This book describes methods to address wearout/aging degradations in electronic chips and systems, caused by several physical mechanisms at the device level. The authors introduce a novel technique called accelerated active self-healing, which fixes wearout issues by enabling accelerated recovery. Coverage includes recovery theory, experimental results, implementations and applications, across multiple nodes ranging from planar, FD-SOI to FinFET, based on both foundry provided models and predictive models.
- Presents novel techniques, tested with experiments on real hardware;
- Discusses circuit and system level wearout recovery implementations, many of these designs are portable and friendly to the standard design flow;
- Provides circuit-architecture-system infrastructures that enable the accelerated self-healing for future resilient systems;
- Discusses wearout issues at both transistor and interconnect level, providing solutions that apply to both;
- Includes coverage of resilient aspects of emerging applications such as IoT.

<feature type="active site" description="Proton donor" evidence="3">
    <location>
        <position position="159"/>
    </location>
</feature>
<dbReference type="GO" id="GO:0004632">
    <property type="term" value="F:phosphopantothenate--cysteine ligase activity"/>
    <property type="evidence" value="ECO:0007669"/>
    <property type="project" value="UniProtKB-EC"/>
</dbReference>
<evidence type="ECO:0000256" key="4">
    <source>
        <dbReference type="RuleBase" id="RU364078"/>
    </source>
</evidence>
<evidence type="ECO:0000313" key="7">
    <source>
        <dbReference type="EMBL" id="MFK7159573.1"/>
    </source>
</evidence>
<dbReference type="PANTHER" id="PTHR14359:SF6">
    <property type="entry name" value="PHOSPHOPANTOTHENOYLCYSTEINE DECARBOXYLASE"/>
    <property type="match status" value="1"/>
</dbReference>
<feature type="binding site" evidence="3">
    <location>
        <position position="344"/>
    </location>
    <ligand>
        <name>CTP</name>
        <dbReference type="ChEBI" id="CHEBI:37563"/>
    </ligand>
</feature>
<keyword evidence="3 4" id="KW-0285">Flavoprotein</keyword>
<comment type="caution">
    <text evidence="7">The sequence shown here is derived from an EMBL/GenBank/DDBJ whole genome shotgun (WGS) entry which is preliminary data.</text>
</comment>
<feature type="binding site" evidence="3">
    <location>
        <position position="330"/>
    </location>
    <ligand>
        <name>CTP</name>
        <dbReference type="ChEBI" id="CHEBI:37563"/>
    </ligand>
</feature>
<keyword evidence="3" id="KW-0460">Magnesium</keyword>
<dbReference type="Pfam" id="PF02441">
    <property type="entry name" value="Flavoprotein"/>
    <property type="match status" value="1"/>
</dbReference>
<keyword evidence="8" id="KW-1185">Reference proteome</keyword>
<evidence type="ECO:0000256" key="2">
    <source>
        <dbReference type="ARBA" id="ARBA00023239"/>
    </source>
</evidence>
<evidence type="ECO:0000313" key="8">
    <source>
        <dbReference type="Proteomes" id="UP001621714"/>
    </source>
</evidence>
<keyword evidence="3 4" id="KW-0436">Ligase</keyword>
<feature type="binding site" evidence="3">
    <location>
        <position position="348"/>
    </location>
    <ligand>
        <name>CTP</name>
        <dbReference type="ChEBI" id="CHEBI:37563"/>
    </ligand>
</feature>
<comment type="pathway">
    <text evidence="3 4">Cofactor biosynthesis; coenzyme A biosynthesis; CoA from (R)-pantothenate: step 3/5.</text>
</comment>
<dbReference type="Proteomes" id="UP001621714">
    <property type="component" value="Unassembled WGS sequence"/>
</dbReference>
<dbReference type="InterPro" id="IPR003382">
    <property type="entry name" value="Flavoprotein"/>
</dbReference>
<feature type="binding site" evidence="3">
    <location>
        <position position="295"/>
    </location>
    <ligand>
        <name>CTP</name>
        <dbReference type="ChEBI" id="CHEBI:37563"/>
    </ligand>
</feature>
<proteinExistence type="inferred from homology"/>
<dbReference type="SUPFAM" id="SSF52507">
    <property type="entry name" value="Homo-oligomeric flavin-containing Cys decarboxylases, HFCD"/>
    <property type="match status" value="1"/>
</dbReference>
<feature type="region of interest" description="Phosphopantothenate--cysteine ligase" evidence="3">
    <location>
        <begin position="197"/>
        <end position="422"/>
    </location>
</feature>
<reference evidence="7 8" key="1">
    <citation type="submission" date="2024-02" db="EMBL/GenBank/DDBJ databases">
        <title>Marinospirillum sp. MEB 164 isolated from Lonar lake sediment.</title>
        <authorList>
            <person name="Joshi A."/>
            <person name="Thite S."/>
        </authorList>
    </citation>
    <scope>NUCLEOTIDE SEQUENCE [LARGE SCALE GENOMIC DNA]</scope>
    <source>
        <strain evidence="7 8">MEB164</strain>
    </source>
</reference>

Xinfei Guo is a Design Engineer in Semiconductor industry in US. He received his Ph.D. degree in Computer Engineering from the University of Virginia in May 2018. He also held a M.S. degree in Electrical and Computer Engineering from the University of Florida, Gainesville, FL, in 2012 and a B.S. degree in Microelectronics from Xidian University, Xi'an, China, in 2010. He has broad interests in digital circuit and microarchitectures. His research focused on Reliability (Wearout and Accelerated Recovery Techniques), Cross-layer power and reliability co-design methodology, Low-power and Energy-efficient digital design. He is a student member of the IEEE and ACM, and a recipient of the 2017 IEEE Circuits and Systems (CAS) Pre-Doctoral Scholarship. He also received the Best Paper Awards at SRC TECHCON 2017 and SELSE 2017, and received Louis T. Radar Graduate Research Award from ECE department and A. Richard Newton Young Student Fellowship from DAC 2013. He has published and co-authored more than 20 peer-reviewed papers and has served as an active reviewer for various IEEE/ACM conferences and journals, such as DAC, ISCAS, ICCD, ISVLSI, ICCAD, TCAS I and II, TVLSI, TCAD, D & T, etc. He is also a Featured Reviewer for ACM Computing Reviews and served as the conference committee for various conferences such as ISVLSI, NOCs, ASAP, PRIME, etc.Mircea R. Stan received the Ph.D. (1996) and the M.S. (1994) degrees in Electrical and Computer Engineering from the University of Massachusetts at Amherst and the Diploma (1984) in Electronics and Communications from Politehnica University in Bucharest, Romania. Since 1996 he has been with the Charles L. Brown Department of Electrical and Computer Engineering at the University of Virginia, where he is now a professor. Professor Stan is teaching and doing research in the areas of high-performance low-power VLSI, temperature-aware circuits and architecture, embedded systems, spintronics, and nanoelectronics. He leads the High-Performance Low-Power (HPLP) lab and is a co-director of the Center for Automata Processing (CAP) and an assistant director of Center for Research in Intelligent Storage and Processing in Memory (CRISP). He has more than eight years of industrial experience, has been a visiting faculty at UC Berkeley in 2004-2005, at IBM in 2000, and at Intel in 2002 and 1999. He has received the NSF CAREER award in 1997 and was a co-author on best paper awards at SELSE 2017, ISQED 2008, GLSVLSI 2006, ISCA 2003 and SHAMAN 2002. He gave conference keynotes at SOCC 2016, CNNA 2014, WoNDP 2015 and iNIS 2015. He was the chair of the VSA-TC of IEEE CAS in 2005-2007, general chair for ISLPED 2006 and for GLSVLSI 2004, technical program chair for SOCC 2018, ISVLSI 2017, NanoNets 2007 and ISLPED 2005, and on technical committees for numerous conferences. He is a Senior Editor for the IEEE Transactions on Nanotechnology and an AE for IEEE Design & Test since 2014, and was an AE for the IEEE TNano in 2012-2014, IEEE TCAS I in 2004-2008 and for the IEEE TVLSI in 2001-2003. He was Guest Editor for the IEEE Computer special issue on Power-Aware Computing in December 2003 and a Distinguished Lecturer for the IEEE Circuits and Systems (CAS) Society in 2012-2013 and 2004-2005, and for the Solid-State Circuits Society (SSCS) in 2007-2008. Prof. Stan is a fellow of the IEEE, a member of ACM, and of Eta Kappa Nu, Phi Kappa Phi and Sigma Xi. His h-index is 49 and his i10-index is 124.